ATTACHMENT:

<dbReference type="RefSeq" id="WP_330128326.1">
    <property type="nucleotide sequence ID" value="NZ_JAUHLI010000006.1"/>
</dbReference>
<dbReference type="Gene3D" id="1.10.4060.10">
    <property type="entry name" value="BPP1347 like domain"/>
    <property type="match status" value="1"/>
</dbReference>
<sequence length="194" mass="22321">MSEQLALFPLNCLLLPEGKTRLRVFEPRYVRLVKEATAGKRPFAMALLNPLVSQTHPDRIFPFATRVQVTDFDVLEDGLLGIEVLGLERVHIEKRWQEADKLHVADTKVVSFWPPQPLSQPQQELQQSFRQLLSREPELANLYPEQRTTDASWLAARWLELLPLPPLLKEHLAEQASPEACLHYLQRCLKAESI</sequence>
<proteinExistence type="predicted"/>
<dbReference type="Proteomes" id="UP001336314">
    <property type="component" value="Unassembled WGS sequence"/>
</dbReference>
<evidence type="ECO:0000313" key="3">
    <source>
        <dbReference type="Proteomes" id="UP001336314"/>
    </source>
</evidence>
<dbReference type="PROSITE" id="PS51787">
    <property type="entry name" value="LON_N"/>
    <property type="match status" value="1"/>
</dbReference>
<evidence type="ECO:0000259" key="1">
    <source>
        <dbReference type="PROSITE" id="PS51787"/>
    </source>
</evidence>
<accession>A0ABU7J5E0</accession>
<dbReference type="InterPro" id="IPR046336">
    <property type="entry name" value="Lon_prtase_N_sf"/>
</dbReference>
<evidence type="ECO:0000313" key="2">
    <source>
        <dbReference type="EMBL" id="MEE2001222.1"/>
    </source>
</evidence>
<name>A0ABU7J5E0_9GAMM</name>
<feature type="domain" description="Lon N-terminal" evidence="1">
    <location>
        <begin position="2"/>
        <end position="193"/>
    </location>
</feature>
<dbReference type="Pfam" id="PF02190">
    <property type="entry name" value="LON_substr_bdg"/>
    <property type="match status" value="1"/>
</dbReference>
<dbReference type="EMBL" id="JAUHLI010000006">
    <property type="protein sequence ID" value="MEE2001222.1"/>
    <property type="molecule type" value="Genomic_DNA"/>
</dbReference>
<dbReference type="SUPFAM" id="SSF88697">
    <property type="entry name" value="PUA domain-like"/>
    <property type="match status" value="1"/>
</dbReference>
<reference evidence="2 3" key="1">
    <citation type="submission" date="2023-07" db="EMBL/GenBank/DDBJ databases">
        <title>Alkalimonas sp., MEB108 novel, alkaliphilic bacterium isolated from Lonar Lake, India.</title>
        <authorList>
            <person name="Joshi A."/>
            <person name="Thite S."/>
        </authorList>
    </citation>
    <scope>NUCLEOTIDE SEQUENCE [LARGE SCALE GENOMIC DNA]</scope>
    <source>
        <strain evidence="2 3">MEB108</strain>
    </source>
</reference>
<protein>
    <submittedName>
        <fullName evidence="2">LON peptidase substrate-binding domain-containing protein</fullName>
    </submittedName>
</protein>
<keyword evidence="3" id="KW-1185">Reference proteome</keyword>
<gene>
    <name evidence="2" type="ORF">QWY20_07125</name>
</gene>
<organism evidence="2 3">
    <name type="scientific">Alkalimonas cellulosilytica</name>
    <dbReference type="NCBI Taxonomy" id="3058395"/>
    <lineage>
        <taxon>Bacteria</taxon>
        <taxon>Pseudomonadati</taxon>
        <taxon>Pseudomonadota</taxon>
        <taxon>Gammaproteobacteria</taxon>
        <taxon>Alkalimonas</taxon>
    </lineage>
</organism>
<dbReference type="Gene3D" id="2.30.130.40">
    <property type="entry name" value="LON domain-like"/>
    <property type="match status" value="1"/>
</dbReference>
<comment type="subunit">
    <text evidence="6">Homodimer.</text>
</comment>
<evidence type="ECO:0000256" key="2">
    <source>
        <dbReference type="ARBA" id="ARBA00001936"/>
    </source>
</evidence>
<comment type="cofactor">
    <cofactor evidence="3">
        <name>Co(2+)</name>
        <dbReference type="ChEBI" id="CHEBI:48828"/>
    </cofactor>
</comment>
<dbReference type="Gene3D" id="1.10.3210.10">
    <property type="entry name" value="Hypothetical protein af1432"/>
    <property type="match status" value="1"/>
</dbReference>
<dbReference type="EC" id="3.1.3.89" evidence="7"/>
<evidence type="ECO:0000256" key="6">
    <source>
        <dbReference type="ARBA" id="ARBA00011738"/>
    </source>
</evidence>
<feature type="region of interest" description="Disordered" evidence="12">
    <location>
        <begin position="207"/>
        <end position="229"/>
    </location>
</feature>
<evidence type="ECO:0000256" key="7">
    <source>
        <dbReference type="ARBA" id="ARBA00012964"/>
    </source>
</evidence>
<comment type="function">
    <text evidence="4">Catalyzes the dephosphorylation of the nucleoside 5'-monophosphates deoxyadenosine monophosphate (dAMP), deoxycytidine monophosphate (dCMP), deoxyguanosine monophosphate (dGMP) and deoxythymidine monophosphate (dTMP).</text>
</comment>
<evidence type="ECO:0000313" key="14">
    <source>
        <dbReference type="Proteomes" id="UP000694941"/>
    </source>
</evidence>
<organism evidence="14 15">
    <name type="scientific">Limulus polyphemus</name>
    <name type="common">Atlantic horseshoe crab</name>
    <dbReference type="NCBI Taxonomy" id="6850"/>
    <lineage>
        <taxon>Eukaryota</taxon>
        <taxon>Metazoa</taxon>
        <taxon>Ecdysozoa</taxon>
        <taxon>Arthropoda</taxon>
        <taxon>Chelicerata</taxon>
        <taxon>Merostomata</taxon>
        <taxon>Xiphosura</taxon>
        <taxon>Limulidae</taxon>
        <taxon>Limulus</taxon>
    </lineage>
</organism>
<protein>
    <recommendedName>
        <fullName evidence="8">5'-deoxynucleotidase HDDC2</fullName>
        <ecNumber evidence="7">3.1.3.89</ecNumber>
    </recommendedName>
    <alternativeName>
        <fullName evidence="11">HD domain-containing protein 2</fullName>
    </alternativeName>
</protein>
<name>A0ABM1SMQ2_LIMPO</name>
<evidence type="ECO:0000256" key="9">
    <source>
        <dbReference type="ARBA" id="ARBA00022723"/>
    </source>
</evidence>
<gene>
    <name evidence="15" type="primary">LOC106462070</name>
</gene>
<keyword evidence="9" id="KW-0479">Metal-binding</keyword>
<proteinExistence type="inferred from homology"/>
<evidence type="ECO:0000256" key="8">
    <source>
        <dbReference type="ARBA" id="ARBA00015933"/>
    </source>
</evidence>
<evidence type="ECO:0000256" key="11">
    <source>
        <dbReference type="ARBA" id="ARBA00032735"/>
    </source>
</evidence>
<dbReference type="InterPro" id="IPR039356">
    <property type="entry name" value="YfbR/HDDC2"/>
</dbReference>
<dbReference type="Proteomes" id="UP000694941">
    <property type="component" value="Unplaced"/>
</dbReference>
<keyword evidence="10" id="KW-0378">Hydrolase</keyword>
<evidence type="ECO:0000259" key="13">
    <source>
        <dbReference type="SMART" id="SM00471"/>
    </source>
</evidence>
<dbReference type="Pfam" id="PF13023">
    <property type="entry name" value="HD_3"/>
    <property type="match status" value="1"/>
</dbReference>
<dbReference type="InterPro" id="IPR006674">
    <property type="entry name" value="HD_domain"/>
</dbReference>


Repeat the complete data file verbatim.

<dbReference type="RefSeq" id="WP_330128326.1">
    <property type="nucleotide sequence ID" value="NZ_JAUHLI010000006.1"/>
</dbReference>
<dbReference type="Gene3D" id="1.10.4060.10">
    <property type="entry name" value="BPP1347 like domain"/>
    <property type="match status" value="1"/>
</dbReference>
<sequence length="194" mass="22321">MSEQLALFPLNCLLLPEGKTRLRVFEPRYVRLVKEATAGKRPFAMALLNPLVSQTHPDRIFPFATRVQVTDFDVLEDGLLGIEVLGLERVHIEKRWQEADKLHVADTKVVSFWPPQPLSQPQQELQQSFRQLLSREPELANLYPEQRTTDASWLAARWLELLPLPPLLKEHLAEQASPEACLHYLQRCLKAESI</sequence>
<proteinExistence type="predicted"/>
<dbReference type="Proteomes" id="UP001336314">
    <property type="component" value="Unassembled WGS sequence"/>
</dbReference>
<evidence type="ECO:0000313" key="3">
    <source>
        <dbReference type="Proteomes" id="UP001336314"/>
    </source>
</evidence>
<dbReference type="PROSITE" id="PS51787">
    <property type="entry name" value="LON_N"/>
    <property type="match status" value="1"/>
</dbReference>
<evidence type="ECO:0000259" key="1">
    <source>
        <dbReference type="PROSITE" id="PS51787"/>
    </source>
</evidence>
<accession>A0ABU7J5E0</accession>
<dbReference type="InterPro" id="IPR046336">
    <property type="entry name" value="Lon_prtase_N_sf"/>
</dbReference>
<evidence type="ECO:0000313" key="2">
    <source>
        <dbReference type="EMBL" id="MEE2001222.1"/>
    </source>
</evidence>
<name>A0ABU7J5E0_9GAMM</name>
<feature type="domain" description="Lon N-terminal" evidence="1">
    <location>
        <begin position="2"/>
        <end position="193"/>
    </location>
</feature>
<dbReference type="Pfam" id="PF02190">
    <property type="entry name" value="LON_substr_bdg"/>
    <property type="match status" value="1"/>
</dbReference>
<dbReference type="EMBL" id="JAUHLI010000006">
    <property type="protein sequence ID" value="MEE2001222.1"/>
    <property type="molecule type" value="Genomic_DNA"/>
</dbReference>
<dbReference type="SUPFAM" id="SSF88697">
    <property type="entry name" value="PUA domain-like"/>
    <property type="match status" value="1"/>
</dbReference>
<reference evidence="2 3" key="1">
    <citation type="submission" date="2023-07" db="EMBL/GenBank/DDBJ databases">
        <title>Alkalimonas sp., MEB108 novel, alkaliphilic bacterium isolated from Lonar Lake, India.</title>
        <authorList>
            <person name="Joshi A."/>
            <person name="Thite S."/>
        </authorList>
    </citation>
    <scope>NUCLEOTIDE SEQUENCE [LARGE SCALE GENOMIC DNA]</scope>
    <source>
        <strain evidence="2 3">MEB108</strain>
    </source>
</reference>
<protein>
    <submittedName>
        <fullName evidence="2">LON peptidase substrate-binding domain-containing protein</fullName>
    </submittedName>
</protein>
<keyword evidence="3" id="KW-1185">Reference proteome</keyword>
<gene>
    <name evidence="2" type="ORF">QWY20_07125</name>
</gene>
<organism evidence="2 3">
    <name type="scientific">Alkalimonas cellulosilytica</name>
    <dbReference type="NCBI Taxonomy" id="3058395"/>
    <lineage>
        <taxon>Bacteria</taxon>
        <taxon>Pseudomonadati</taxon>
        <taxon>Pseudomonadota</taxon>
        <taxon>Gammaproteobacteria</taxon>
        <taxon>Alkalimonas</taxon>
    </lineage>
</organism>
<dbReference type="Gene3D" id="2.30.130.40">
    <property type="entry name" value="LON domain-like"/>
    <property type="match status" value="1"/>
</dbReference>
<comment type="subunit">
    <text evidence="6">Homodimer.</text>
</comment>
<evidence type="ECO:0000256" key="2">
    <source>
        <dbReference type="ARBA" id="ARBA00001936"/>
    </source>
</evidence>
<comment type="cofactor">
    <cofactor evidence="3">
        <name>Co(2+)</name>
        <dbReference type="ChEBI" id="CHEBI:48828"/>
    </cofactor>
</comment>
<dbReference type="Gene3D" id="1.10.3210.10">
    <property type="entry name" value="Hypothetical protein af1432"/>
    <property type="match status" value="1"/>
</dbReference>
<dbReference type="EC" id="3.1.3.89" evidence="7"/>
<evidence type="ECO:0000256" key="6">
    <source>
        <dbReference type="ARBA" id="ARBA00011738"/>
    </source>
</evidence>
<feature type="region of interest" description="Disordered" evidence="12">
    <location>
        <begin position="207"/>
        <end position="229"/>
    </location>
</feature>
<evidence type="ECO:0000256" key="7">
    <source>
        <dbReference type="ARBA" id="ARBA00012964"/>
    </source>
</evidence>
<comment type="function">
    <text evidence="4">Catalyzes the dephosphorylation of the nucleoside 5'-monophosphates deoxyadenosine monophosphate (dAMP), deoxycytidine monophosphate (dCMP), deoxyguanosine monophosphate (dGMP) and deoxythymidine monophosphate (dTMP).</text>
</comment>
<evidence type="ECO:0000313" key="14">
    <source>
        <dbReference type="Proteomes" id="UP000694941"/>
    </source>
</evidence>
<organism evidence="14 15">
    <name type="scientific">Limulus polyphemus</name>
    <name type="common">Atlantic horseshoe crab</name>
    <dbReference type="NCBI Taxonomy" id="6850"/>
    <lineage>
        <taxon>Eukaryota</taxon>
        <taxon>Metazoa</taxon>
        <taxon>Ecdysozoa</taxon>
        <taxon>Arthropoda</taxon>
        <taxon>Chelicerata</taxon>
        <taxon>Merostomata</taxon>
        <taxon>Xiphosura</taxon>
        <taxon>Limulidae</taxon>
        <taxon>Limulus</taxon>
    </lineage>
</organism>
<protein>
    <recommendedName>
        <fullName evidence="8">5'-deoxynucleotidase HDDC2</fullName>
        <ecNumber evidence="7">3.1.3.89</ecNumber>
    </recommendedName>
    <alternativeName>
        <fullName evidence="11">HD domain-containing protein 2</fullName>
    </alternativeName>
</protein>
<name>A0ABM1SMQ2_LIMPO</name>
<evidence type="ECO:0000256" key="9">
    <source>
        <dbReference type="ARBA" id="ARBA00022723"/>
    </source>
</evidence>
<gene>
    <name evidence="15" type="primary">LOC106462070</name>
</gene>
<keyword evidence="9" id="KW-0479">Metal-binding</keyword>
<proteinExistence type="inferred from homology"/>
<evidence type="ECO:0000256" key="8">
    <source>
        <dbReference type="ARBA" id="ARBA00015933"/>
    </source>
</evidence>
<evidence type="ECO:0000256" key="11">
    <source>
        <dbReference type="ARBA" id="ARBA00032735"/>
    </source>
</evidence>
<dbReference type="InterPro" id="IPR039356">
    <property type="entry name" value="YfbR/HDDC2"/>
</dbReference>
<dbReference type="Proteomes" id="UP000694941">
    <property type="component" value="Unplaced"/>
</dbReference>
<keyword evidence="10" id="KW-0378">Hydrolase</keyword>
<evidence type="ECO:0000259" key="13">
    <source>
        <dbReference type="SMART" id="SM00471"/>
    </source>
</evidence>
<dbReference type="Pfam" id="PF13023">
    <property type="entry name" value="HD_3"/>
    <property type="match status" value="1"/>
</dbReference>
<dbReference type="InterPro" id="IPR006674">
    <property type="entry name" value="HD_domain"/>
</dbReference>